We now have 19 temporarily registered swap execution facilities where more than a quarter of a trillion dollars in swaps trading is occurring on average per day.
This pre-trade transparency lowers costs for investors, businesses and consumers, as it shifts information from dealers to the broader public.
Fifth, I anticipate that by mid-February, the congressionally mandated trade execution requirement will become effective for a significant portion of the interest rate and credit index swap markets.
The swaps market also has been transformed with mandated central clearing for financial entities as well as dealers.
Central clearing lowers risk and fosters competition by allowing customers ready access to the market.
Clearinghouses have operated successfully at the center of the futures market for over 100 years – through two world wars, the Great Depression and the 2008 crisis.
Reforms have taken us from only 21 percent of the interest rate swaps market being cleared five years ago to more than 70 percent of the market this fall. More than 60 percent of new credit index swaps are being cleared.
Further, we no longer have the significant time delays that were once associated with swaps clearing.
Five years ago, swaps clearing happened either at the end of the day or even just once a week. This left a significant period of bilateral credit risk in the market, undermining a key benefit of central clearing.
Now reforms require pre-trade credit checks and straight-through processing for swaps trades intended for clearing.
With 99 percent of swaps clearing occurring within 10 seconds, market participants no longer have to worry about credit risk when entering into swap trades intended to be cleared.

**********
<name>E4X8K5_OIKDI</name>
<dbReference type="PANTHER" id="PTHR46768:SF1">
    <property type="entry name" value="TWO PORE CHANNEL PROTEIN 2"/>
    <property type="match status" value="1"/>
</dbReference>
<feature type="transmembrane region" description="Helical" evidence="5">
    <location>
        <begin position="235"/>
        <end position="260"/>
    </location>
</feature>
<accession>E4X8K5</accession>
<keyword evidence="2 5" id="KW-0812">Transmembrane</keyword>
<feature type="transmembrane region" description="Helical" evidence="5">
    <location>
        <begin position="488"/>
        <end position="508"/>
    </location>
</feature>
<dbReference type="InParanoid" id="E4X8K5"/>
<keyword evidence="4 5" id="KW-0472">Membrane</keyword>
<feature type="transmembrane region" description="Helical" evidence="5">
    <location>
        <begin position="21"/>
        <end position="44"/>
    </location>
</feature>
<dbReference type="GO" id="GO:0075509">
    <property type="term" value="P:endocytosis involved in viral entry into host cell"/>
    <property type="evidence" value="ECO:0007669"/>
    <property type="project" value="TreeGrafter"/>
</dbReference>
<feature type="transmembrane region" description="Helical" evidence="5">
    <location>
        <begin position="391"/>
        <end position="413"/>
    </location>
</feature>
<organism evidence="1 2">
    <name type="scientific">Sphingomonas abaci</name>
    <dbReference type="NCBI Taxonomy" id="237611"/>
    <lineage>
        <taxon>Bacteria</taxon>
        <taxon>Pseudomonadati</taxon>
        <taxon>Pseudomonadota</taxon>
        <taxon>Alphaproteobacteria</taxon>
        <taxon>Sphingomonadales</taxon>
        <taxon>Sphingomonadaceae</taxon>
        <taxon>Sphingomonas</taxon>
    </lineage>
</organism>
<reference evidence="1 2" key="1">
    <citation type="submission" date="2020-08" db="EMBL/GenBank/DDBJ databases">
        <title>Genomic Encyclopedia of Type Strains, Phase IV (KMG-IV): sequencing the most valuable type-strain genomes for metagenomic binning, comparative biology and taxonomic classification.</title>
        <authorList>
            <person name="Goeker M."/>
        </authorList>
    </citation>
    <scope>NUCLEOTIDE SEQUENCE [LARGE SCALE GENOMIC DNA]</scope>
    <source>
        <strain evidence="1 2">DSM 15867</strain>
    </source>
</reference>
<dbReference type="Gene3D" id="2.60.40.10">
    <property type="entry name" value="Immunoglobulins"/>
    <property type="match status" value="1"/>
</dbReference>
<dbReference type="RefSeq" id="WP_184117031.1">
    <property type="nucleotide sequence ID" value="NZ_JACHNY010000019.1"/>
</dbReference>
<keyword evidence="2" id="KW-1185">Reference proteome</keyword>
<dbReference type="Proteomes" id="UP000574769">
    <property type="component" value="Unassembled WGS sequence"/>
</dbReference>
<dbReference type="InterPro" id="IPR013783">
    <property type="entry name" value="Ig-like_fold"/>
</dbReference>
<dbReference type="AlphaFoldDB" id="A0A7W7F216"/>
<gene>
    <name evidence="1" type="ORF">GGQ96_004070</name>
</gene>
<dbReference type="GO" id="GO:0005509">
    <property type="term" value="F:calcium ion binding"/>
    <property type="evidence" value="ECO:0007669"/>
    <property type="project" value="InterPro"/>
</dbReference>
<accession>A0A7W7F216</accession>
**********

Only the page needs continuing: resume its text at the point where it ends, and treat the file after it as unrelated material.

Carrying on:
The market also has been transformed for swap dealers.
Five years ago, swap dealers had no specific requirements with regard to their swap dealing activity. AIG’s downfall was a clear example of what happens with no registration or licensing requirement for such dealers.
Today, all of the world’s largest financial institutions in the global swaps market are coming under reforms.
These reforms include new business conduct standards for risk management, documentation of swap transactions, confirmations, sales practices, recordkeeping and reporting.
With the approval of the Volcker Rule yesterday, swap dealers associated with banking entities will have to comply with new risk-reducing requirements prohibiting proprietary trading.
Further, the transformed marketplace covers the far-flung operations of U.S. enterprises, including their offshore branches and guaranteed affiliates.
The President and Congress were clear in financial reform that we had to learn the lessons of the 2008 financial crisis.
AIG nearly brought down the U.S. economy through its guaranteed affiliate operating under a French bank license in London.
Lehman Brothers had 3,300 legal entities when it failed. Its main overseas affiliate was guaranteed here in the United States, and it had 130,000 outstanding swap transactions.
The lessons of modern finance are clear. If reform does not cover the far flung operations of U.S. enterprises, trades inevitably would just be booked in offshore branches or affiliates. If reform does not cover these far-flung operations, rather than reforming the financial system, we simply would be providing a significant loophole.
Benchmark Interest Rates
Five years ago, as the public now knows, multiple banks were pervasively rigging the world’s most important benchmark interest rates.
The public trust has been violated through bad actors readily manipulating these benchmark interest rates.
I wish I could say that this won’t happen again, but I can’t.
As LIBOR and Euribor are not anchored in observable transactions, they are more akin to fiction than fact.